Moscow Hosts Exhibition Dedicated to the 300th Anniversary of the Russian Press

An exhibition dedicated to the 300th anniversary of the Russian press opened at Moscow's Novy Manezh exhibition center on Tuesday. The event is being sponsored by Moscow's Union of Journalists.

On display are faded historical documents, newspapers and magazines, rare tomes and data books, posters of all sorts, badges, ancient lithographs and portraits.

Opening the exposition is a collection of 18th century editions, the period that marked the emergence and brisk development of the Russian press. The first issue of Vedomosti (Gazette) came out on January 13, 1703 and was edited personally by Tsar Peter the Great. The paper was published until 1727.

Russia's first popular science edition was the Monthly Historic, Genealogical and Geographical Adversaria magazine /1728-1742/, which published works by Vasily Trediakovsky, Russian literary theoretician and poet.

Trudolyubivaya Pchela, or Busy Bee, under the editorship of Aleksandr Sumarokov laid the foundation of satirical publications. The magazines Truten (Drone), which came out in 1769-1770, and Zhivopisets, or Artist, /1772-1773/ owned by Nikolai Novikov, Russian publisher, journalist and writer, soon took up the idea and pioneered in exposing parasitism of the Russian nobility and atrocities of serfdom.

Analysts agree that Russian printing editions of the late 18th century prefigured the phenomenon of political journalism. Sobesednik Lyubitelei Russkogo Slova (Interlocutor of Admirers of the Russian word), which was published in 1783-1784, Moskovsky Zhurnal (Moscow Magazine) of 1791-1792, historian Nikolai Karamzin's almanacs and Aleksandr Radishchev's radical publications, for one, offered severe criticism of serfdom.

In the 19th century, the tsarist government started persecuting freethinking press outlets. In 1818, it banned any serfdom-related statements whatsoever in the press. In those days, voicing the public stance was moderately liberal Vestnik Yevropy, or European Herald, /1802-1804/, which published Karamzin's articles, and blatantly retrogressive Russky Vestnik, Russian Herald, /1808-1820/ published by Sergei Glinka and Otechestvenniye Zapiski (Domestic Comments), /1818-1830/ edited by Pavel Svinyin.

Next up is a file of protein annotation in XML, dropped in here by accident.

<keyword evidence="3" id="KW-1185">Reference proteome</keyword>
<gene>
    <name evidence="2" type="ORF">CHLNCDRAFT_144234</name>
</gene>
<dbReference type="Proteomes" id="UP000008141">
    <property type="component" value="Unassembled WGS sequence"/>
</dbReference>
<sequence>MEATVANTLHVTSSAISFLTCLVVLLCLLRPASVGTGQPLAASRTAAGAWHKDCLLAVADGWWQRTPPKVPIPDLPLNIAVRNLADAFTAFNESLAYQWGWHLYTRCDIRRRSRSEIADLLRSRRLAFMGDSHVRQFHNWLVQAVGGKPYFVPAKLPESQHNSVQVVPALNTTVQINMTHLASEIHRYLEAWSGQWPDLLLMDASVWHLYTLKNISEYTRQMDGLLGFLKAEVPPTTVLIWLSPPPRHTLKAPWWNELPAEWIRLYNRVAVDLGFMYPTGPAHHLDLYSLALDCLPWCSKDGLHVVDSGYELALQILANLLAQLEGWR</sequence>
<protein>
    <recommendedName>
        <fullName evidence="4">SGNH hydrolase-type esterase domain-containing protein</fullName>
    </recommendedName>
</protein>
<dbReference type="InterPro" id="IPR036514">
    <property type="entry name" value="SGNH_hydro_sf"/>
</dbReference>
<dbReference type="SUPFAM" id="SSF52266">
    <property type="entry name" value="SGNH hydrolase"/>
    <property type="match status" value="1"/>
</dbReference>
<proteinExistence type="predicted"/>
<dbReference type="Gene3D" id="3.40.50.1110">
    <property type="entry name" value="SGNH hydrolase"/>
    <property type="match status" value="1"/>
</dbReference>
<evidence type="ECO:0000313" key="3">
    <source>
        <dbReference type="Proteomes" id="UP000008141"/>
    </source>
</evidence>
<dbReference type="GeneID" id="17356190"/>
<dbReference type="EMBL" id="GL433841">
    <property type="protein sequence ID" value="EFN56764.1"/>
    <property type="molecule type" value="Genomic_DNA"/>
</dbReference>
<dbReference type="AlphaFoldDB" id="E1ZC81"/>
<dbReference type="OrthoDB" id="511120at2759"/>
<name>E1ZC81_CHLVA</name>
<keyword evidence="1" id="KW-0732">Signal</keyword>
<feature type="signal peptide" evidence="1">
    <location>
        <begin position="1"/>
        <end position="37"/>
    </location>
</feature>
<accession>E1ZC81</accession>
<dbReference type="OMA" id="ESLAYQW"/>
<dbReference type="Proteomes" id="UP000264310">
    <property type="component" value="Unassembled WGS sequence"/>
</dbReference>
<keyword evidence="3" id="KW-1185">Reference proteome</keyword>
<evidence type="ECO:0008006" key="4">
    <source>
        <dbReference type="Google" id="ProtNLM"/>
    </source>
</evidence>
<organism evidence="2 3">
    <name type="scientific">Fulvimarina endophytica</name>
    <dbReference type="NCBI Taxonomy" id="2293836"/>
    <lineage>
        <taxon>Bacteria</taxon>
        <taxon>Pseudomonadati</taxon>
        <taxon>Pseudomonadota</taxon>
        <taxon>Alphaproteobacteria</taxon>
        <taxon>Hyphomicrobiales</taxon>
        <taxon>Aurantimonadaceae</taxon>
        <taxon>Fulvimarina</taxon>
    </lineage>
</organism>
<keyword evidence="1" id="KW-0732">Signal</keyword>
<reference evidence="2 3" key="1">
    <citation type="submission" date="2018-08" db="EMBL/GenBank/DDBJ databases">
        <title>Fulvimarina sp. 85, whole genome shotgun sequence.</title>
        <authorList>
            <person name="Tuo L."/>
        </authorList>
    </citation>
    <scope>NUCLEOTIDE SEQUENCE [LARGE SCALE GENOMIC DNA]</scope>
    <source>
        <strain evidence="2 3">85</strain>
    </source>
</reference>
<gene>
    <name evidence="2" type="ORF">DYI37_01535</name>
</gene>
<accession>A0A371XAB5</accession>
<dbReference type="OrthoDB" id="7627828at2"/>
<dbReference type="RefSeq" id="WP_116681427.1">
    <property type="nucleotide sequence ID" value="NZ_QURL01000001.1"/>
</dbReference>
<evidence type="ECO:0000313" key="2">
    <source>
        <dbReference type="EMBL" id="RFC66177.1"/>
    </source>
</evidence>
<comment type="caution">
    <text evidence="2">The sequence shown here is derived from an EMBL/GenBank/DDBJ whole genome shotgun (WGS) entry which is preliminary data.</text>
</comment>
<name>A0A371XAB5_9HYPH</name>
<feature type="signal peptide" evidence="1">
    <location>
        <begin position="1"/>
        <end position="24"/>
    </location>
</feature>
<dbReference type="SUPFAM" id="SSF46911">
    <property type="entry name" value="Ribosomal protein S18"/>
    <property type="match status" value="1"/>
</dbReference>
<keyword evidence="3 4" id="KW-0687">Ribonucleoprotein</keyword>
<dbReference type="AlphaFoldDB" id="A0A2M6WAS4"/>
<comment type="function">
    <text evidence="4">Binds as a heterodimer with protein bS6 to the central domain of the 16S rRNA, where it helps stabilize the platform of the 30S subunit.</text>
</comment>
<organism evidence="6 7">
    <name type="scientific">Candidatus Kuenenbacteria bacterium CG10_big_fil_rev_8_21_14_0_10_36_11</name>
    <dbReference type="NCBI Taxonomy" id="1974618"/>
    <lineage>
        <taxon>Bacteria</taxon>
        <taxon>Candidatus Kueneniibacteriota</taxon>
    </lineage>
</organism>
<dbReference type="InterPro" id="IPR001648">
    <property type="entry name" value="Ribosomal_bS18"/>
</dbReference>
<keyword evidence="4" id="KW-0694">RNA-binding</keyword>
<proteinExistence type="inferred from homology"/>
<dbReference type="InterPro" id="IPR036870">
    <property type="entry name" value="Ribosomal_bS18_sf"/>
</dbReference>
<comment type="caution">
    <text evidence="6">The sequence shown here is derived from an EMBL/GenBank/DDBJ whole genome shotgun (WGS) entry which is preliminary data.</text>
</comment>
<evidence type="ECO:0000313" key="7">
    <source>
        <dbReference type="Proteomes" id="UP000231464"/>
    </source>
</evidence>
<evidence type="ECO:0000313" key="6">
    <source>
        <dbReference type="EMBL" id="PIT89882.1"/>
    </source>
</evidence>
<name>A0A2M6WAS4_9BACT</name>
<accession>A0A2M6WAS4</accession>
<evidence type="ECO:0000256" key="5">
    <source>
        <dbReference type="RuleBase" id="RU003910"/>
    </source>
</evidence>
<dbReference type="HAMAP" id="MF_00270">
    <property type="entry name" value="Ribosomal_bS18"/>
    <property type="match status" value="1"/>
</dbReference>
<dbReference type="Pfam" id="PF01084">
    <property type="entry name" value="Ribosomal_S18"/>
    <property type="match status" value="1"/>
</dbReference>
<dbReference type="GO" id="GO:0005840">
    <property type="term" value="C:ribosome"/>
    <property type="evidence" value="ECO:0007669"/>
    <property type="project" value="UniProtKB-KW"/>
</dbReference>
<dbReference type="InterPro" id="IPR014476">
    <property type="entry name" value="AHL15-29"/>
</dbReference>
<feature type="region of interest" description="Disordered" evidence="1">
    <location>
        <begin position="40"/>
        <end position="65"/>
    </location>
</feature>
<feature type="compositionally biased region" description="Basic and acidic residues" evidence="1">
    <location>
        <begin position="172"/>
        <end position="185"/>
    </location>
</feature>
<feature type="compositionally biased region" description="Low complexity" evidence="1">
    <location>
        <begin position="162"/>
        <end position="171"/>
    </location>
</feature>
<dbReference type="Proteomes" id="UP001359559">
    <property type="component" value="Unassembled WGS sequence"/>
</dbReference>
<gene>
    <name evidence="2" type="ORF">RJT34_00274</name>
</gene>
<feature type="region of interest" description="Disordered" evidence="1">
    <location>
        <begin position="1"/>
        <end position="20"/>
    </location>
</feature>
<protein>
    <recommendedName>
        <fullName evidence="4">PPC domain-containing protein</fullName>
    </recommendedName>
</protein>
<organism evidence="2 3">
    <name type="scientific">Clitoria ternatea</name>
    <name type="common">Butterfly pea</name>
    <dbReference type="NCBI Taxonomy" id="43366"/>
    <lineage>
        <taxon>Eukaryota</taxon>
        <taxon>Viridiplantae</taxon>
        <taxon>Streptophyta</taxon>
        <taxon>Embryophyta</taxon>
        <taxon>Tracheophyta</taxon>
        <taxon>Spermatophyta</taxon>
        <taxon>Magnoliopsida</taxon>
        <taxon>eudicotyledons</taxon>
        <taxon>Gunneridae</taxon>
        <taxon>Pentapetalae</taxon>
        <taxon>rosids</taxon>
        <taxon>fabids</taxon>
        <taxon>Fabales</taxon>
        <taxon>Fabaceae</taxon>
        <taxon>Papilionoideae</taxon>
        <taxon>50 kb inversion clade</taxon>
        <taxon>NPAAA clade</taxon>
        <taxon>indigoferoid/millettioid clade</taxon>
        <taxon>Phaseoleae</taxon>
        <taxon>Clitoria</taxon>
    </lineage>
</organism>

In the late 1850-60s, Aleksandr Herzen's Kolokol (Bell) "awakened" Russia's democratic intelligentsia. Sovremennik (Contemporary), which came out since 1854, Russkoye Slovo (Russian Word) published since 1860, Otechestvenniye Zapiski /since 1868/ and Vestnik Yevropy /1866-1918/ were other newspapers that had a powerful spell over the Russian public in those days.

The first social-democratic newspapers advocating workers' interests appeared in Russia in the late 19th century and came as essentially new editions. Iskra (Spark) started to be published in 1900 and was the first Marxist edition although illegal. Pravda (Truth) was set up in 1912. Later on, it emerged as a principal mass public and political newspaper of the Soviet republic along with Izvestia Sovetov Deputatov Trudyashchihsya SSSR (News Bulletin of Soviets of People's Deputies of the USSR), Komsomolskaya Pravda (Truth of Komsomol), Trud (Labor), Krasnaya Zvezda (Red Star), Selskaya Zhizn (Rural Life), etc. The Bolshevik 1917 decree On the Press was crucial for establishing those newspapers.

The first post-Soviet commercial papers were Nezamisimaya Gazeta and Kommersant.

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